Agrifood Public policy Cross-sector

School canteens: a local and quality supply, is this possible?

Published on 15 January 2021 Read 25 min

The new Egalim Law in France requires that by January 2022 “meals served in collective canteens in all establishments entrusted with a public service mission must include 50% quality and sustainable products, including at least 20% organic products” . In addition, the territories are increasingly waiting for a return to proximity circuits and the promotion of local products. Thus, in 2020, Alcimed supported the French Grand Est Region in structuring a local supply for the canteens of its high schools. Thanks to the collaboration of two buying groups in charge of supplying the schools in their respective sector, this study has underlined several preconceived ideas on the feasibility of local quality supply. At Alcimed, we are keen to share our experiences and, in this case, to unveil different ways to promote proximity circuits and compliance with the requirements of the Egalim law.  Here is an overview of these ideas and a few proposed actions to allow our canteens to offer a variety of high quality seasonal products coming from a close area… In a nutshell, to build the canteen of tomorrow!

Common belief N°1:  Mobilizing local players to structure proximity circuits solely relies on a strong political support.

  • The political will and support of local elected officials are of course necessary but not sufficient to structure proximity circuits. The success of such an undertaking is multifactorial. It depends on the availability of a local food supply but also on the motivation and structuring of a group of actors on the supply value chain in its whole. Both upstream (producers, processors, distributors) and downstream (managers, heads of establishments, chefs) must have an interest and get involved, but also simply exist! This requires human and financial resources (to get together, to collectively identify levers of action specific to each sector and each territory and to move forward).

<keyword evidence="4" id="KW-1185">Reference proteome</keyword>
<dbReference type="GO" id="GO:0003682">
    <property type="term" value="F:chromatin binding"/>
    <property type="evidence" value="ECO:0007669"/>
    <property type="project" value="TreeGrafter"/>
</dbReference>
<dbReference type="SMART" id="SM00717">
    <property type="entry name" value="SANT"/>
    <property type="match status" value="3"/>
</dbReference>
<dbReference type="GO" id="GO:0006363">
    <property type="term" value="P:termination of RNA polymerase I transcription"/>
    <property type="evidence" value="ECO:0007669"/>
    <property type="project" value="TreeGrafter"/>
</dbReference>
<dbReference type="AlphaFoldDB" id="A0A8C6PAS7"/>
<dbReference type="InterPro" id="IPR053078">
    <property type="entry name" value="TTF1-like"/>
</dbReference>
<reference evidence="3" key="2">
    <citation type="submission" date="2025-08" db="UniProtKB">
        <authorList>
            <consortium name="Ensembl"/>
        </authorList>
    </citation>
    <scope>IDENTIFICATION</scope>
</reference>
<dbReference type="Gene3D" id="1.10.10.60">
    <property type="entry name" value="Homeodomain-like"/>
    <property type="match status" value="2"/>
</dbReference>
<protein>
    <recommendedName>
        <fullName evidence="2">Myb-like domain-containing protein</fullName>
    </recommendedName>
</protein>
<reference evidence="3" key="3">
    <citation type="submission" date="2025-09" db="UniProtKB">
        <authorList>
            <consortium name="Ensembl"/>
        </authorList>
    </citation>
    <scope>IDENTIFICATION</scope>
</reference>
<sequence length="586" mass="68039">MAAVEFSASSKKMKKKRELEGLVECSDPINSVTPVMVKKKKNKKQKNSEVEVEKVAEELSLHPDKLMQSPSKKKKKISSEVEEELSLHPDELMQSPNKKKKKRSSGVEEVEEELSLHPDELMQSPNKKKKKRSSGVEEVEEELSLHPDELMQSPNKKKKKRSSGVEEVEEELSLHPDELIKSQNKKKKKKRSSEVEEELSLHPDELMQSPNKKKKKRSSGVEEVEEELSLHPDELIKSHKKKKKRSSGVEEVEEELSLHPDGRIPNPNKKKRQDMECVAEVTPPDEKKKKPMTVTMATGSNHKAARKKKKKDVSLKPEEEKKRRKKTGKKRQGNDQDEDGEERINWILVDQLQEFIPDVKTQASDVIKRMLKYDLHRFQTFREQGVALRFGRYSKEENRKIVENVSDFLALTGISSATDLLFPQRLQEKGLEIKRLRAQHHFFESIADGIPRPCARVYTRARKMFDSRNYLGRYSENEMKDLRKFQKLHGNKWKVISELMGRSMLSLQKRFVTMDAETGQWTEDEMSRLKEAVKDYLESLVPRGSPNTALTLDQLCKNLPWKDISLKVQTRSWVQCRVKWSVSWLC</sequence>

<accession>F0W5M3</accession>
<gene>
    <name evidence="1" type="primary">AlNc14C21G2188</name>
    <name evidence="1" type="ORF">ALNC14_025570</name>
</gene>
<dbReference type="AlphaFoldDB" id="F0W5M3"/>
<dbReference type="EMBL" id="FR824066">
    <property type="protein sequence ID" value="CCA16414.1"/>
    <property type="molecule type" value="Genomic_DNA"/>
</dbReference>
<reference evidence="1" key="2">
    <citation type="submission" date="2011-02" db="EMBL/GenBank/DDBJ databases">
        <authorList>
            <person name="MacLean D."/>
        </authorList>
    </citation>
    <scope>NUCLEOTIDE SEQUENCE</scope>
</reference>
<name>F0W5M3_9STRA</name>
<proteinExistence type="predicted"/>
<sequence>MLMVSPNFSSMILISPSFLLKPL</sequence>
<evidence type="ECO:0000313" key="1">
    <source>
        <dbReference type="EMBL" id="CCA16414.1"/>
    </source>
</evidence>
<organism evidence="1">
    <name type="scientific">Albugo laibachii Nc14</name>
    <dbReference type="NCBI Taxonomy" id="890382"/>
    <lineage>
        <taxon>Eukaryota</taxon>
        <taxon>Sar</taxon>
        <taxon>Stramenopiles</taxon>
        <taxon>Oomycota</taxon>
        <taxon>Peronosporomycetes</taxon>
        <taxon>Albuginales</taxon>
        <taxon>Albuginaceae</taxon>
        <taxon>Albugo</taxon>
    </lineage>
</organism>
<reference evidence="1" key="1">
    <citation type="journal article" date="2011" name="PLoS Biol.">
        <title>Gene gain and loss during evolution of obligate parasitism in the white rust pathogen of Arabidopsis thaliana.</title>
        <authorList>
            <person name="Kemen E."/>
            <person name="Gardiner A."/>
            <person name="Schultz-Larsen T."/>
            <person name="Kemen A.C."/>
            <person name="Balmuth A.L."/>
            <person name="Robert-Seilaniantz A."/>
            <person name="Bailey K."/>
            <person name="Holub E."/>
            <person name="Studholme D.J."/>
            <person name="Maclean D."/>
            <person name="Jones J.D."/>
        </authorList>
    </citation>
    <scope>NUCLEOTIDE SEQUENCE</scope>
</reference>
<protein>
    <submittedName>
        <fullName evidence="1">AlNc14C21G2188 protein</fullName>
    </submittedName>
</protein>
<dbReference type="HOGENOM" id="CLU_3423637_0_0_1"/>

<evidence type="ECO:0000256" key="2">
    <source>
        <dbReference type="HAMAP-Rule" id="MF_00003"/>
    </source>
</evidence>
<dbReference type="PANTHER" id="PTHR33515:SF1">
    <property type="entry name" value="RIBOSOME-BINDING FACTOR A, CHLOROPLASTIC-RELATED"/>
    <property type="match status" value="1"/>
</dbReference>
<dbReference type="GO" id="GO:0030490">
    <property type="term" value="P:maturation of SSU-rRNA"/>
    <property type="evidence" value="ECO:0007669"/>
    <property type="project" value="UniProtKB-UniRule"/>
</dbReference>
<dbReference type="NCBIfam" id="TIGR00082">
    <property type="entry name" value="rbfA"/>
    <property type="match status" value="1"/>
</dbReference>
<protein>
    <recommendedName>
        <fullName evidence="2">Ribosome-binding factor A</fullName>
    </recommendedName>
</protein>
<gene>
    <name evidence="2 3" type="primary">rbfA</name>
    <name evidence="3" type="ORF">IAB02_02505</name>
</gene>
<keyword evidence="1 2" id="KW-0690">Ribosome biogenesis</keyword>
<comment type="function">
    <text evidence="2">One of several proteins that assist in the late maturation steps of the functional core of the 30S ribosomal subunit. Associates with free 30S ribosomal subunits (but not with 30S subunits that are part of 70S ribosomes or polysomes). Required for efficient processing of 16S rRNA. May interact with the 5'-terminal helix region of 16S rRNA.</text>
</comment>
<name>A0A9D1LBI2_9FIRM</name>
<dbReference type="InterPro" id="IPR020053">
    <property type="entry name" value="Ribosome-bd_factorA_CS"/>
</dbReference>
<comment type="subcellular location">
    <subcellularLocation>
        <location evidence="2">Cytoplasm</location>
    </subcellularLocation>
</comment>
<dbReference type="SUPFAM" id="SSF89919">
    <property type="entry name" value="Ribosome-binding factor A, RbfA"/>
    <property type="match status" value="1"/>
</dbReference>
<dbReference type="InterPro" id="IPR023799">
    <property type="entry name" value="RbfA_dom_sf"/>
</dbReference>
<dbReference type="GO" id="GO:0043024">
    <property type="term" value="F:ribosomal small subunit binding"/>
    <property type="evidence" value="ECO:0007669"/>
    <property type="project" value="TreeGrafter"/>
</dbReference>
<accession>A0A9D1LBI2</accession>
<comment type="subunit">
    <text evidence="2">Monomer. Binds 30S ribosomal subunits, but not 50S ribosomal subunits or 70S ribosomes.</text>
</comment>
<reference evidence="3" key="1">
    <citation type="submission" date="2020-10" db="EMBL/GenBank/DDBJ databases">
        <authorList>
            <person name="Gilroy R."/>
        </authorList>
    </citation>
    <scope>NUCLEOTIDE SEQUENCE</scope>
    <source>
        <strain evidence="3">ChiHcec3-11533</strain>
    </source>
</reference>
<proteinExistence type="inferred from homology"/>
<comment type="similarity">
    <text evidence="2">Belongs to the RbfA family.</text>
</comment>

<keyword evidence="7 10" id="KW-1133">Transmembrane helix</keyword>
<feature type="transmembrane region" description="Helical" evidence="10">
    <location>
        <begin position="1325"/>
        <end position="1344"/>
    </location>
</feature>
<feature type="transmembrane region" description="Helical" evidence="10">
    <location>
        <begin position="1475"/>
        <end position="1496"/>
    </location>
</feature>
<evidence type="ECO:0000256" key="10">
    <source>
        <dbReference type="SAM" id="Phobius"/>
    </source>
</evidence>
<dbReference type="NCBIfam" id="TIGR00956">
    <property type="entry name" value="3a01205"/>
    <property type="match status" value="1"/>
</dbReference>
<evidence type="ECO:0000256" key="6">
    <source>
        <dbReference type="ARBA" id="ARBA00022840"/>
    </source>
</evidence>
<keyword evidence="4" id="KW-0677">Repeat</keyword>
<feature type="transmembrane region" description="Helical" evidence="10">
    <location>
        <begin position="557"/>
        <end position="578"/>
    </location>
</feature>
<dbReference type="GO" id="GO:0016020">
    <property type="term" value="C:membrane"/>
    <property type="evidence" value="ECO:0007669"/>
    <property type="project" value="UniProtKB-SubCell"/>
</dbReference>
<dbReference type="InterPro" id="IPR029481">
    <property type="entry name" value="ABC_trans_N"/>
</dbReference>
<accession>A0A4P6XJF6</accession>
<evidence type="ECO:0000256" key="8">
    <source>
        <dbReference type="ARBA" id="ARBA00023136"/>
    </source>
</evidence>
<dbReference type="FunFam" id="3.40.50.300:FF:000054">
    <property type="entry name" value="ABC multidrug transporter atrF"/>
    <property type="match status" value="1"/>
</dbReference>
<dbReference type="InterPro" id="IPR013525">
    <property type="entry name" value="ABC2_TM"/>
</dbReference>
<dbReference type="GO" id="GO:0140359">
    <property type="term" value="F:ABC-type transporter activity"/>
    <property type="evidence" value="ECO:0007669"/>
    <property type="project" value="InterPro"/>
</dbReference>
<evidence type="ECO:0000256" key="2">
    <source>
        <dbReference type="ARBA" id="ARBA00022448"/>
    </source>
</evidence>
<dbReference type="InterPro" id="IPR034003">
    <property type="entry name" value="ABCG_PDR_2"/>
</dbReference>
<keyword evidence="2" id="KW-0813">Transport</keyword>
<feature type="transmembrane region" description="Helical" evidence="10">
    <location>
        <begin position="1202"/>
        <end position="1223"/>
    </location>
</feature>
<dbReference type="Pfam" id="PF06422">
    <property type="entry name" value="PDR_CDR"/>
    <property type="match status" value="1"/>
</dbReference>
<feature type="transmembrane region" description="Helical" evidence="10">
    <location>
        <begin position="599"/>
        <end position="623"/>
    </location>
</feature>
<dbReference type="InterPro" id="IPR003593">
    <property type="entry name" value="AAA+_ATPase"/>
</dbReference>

Common belief N°2: The good will of those who write the specifications is enough to ensure a 100% local supply.

  • A good knowledge of the drafting rules allows to adapt the specifications to the local offer as well as possible.
  • The “local” nature of a product does not meet an official definition and cannot be a selection criterion in a public contract. The products included in Egalim’s 50% count are organic products, under quality signs (protected designation of origin (PDO), protected geographical indication (PGI), red label), certified high environmental value or farm products regulated by decree (cheeses, eggs, poultry). There is therefore no mention of local sourcing in the law.
  • The rules for writing contracts are strict, framed by the Public Procurement Code: for example, it is forbidden to write that one wishes to be supplied with “chicken produced or slaughtered in the region”!
  • The insertion of criteria favoring local companies, such as short delivery times, is possible.
  • Contact with local players upstream of the markets is both possible and desirable. This sourcing allows to know the actors and their constraints.

Common belief N°3: If it’s forbidden to include selection criterion related to geographical location, then it is impossible for local producers to easily access public markets in the face of competition from foreign products.

  • It is possible to adapt the duration of its market to the requirements of each sector. For example, multi-year markets will be more favorable to the vegetable sectors, to which they give more visibility and thus make it possible to manage the organization of crops upstream.